Sometimes I want to find all the Alanis songs on my computer. There are (basically) two ways to do this.
find / -name '*Alanis*'
I’ve known for a long time that
locate is faster than
find, and that it had
some kind of database, and that you could update the database using
But I always somehow thought of the locate database as this Complicated Thing.
Until today I started looking at it! On my machine it’s
/var/lib/mlocate/mlocate.db. You can probably find it with
strace -e open locate whatever. It’s about 15MB on my computer.
cat it, here’s what part of it looks like.
/bin^@^@bash^@^@bunzip2^@^@busybox^@^@bzcat^@^@bzcmp^@^@bzdiff^@^@bzegrep^@^@bzexe^@^@bzfgrep^@^@bzgrep^@^@bzip2^@^@bzip2recover^@^@bzless^@^@bzmore^@^@cat^@^@chacl^@^@chgrp^@^@chmod^@^@chown^@^@chvt ^@^@cp^@^@cpio^@^@dash^@^@date^@^@dbus-cleanup-sockets^@^@dbus-daemon^@^@dbus-uuidgen^@^@dd^@^@df^@^@dir^@^@dmesg^@^@dnsdomainname^@^@domainname^@^@dumpkeys^@^@echo^@^@ed ^@^@egrep^@^@false^@^@fgconsole^@^@fgrep^@^@findmnt^@^@fuser^@^@fusermount^@^@getfacl^@^@grep^@^@gunzip^@^@gzexe^@^@gzip^@^@hostname^@^@ip^@^@kbd_mode^@^@kill^@^@kmod^@^@ less^@^@lessecho^@^@lessfile^@^@lesskey^@^@lesspipe^@^@ln^@^@loadkeys^@^@login^@^@loginctl^@^@lowntfs-3g^@^@ls^@^@lsblk^@^@lsmod^@^@mkdir^@^@mknod^@^@mktemp
And here’s what’s in the
$ ls /bin | head bash bunzip2 busybox bzcat bzcmp bzdiff bzegrep bzexe bzfgrep bzgrep
COINCIDENCE THAT ALL OF THESE WORDS ARE THE SAME? I THINK NOT!
It turns out that the locate database is basically just a huge recursive
directory listing (
ls -R /). (I think it’s actually more complicated than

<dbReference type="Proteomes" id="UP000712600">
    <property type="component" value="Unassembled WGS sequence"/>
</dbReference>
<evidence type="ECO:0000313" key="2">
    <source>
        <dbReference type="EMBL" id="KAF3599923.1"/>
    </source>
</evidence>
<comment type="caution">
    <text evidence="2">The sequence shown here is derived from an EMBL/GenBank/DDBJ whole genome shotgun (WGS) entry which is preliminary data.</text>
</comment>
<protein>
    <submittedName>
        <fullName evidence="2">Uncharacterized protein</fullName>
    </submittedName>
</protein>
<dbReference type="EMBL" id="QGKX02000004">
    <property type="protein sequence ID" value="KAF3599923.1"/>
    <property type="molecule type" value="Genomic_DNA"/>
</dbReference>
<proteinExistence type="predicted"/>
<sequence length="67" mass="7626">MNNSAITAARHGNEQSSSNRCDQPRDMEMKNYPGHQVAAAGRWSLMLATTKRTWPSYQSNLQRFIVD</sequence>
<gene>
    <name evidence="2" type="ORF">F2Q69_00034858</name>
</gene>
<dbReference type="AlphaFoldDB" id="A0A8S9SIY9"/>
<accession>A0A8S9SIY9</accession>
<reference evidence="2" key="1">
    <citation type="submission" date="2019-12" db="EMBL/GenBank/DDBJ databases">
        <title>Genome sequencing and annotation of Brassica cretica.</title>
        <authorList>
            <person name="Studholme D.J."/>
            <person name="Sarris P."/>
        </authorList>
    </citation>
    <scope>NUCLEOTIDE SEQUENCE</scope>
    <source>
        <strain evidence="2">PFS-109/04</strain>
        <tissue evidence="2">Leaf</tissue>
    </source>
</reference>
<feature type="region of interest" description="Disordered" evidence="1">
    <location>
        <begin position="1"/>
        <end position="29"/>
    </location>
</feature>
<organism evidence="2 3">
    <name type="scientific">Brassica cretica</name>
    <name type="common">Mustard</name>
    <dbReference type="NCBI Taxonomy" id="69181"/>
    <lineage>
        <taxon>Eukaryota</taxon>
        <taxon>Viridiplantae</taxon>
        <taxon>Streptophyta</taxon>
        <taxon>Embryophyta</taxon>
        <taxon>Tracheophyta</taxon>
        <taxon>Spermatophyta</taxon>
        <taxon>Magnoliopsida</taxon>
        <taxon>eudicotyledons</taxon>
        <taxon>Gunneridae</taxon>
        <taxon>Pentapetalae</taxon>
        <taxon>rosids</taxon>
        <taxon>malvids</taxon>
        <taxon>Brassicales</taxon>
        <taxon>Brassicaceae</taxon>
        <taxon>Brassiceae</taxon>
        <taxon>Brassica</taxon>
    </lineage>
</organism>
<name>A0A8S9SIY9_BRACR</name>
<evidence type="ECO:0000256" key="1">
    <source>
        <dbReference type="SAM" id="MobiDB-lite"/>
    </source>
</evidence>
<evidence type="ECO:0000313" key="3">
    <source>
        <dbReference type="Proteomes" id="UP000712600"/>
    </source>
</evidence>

that; there’s a paper at the end). So a slightly less space-efficient version
of this whole
locate business would be to create a database with this Very
sudo find / > database.txt
This gives us a file that looks like
/ /vmlinuz.old /var /var/mail /var/spool /var/spool/rsyslog /var/spool/mail /var/spool/cups /var/spool/cups/tmp /var/spool/cron
Then we can more or less reproduce
locate’s functionality by just doing
grep Alanis database.txt
I got curious about the relative speed of
locate vs our makeshift
grep. I have an SSD, so a
find across all files on my computer
is pretty fast:
$ time find / -name blah 0.59user 0.67system 0:01.71elapsed 73%CPU
$ time locate blah 0.26user 0.00system 0:00.30elapsed 87%CPU
$ time grep blah database.txt 0.04user 0.02system 0:00.10elapsed 64%CPU
Whoa, our homegrown locate using grep is actually way faster! That is
surprising to me. Our homegrown database takes about 3x as much space as
locate’s database (45MB instead of 15MB), so that’s probably part of why.
Anyway now you know how it works! This kind of makes me wonder if our database format which doesn’t use any clever compression tricks might actually be a better format if you’re not worried about the extra space it takes up. But I don’t really understand yet why locate is so much slower.
My current theory is that grep is better optimized than locate and that it can do smarter stuff. But if you know the real answer, or if you get different results on your computer, please tell me!
update: omg Mark Dominus tweeted at me within seconds and said he found exactly the same thing 10 years ago. Maybe this is really a thing! Or, more likely, there’s just stuff I don’t understand yet here. Either way I’d like to know!
further update: Patrick Collison pointed out this amazingly-titled (and short! 3 pages!) Finding Files Fast from 1983 which talks about locate’s design, and also claims that the source is pretty readable.
The 1983 paper specifically calls out “Why not simply build a list of static files and search with grep?“, and says that grepping a list of 20,000 files took 30 seconds (“unacceptable for an oft-used command”), and that their locate implementation gives them better performance. To compare, I have 700,000 files on my hard disk, and it takes about 0.05 seconds. It seems to me like the locate authors’ original issues are really not a problem anymore, 30 years later.
They’re also pretty worried about saving space in the locate database, which also isn’t really a concern anymore. This really makes me wonder what other standard unix programs make design assumptions that aren’t true in 2015.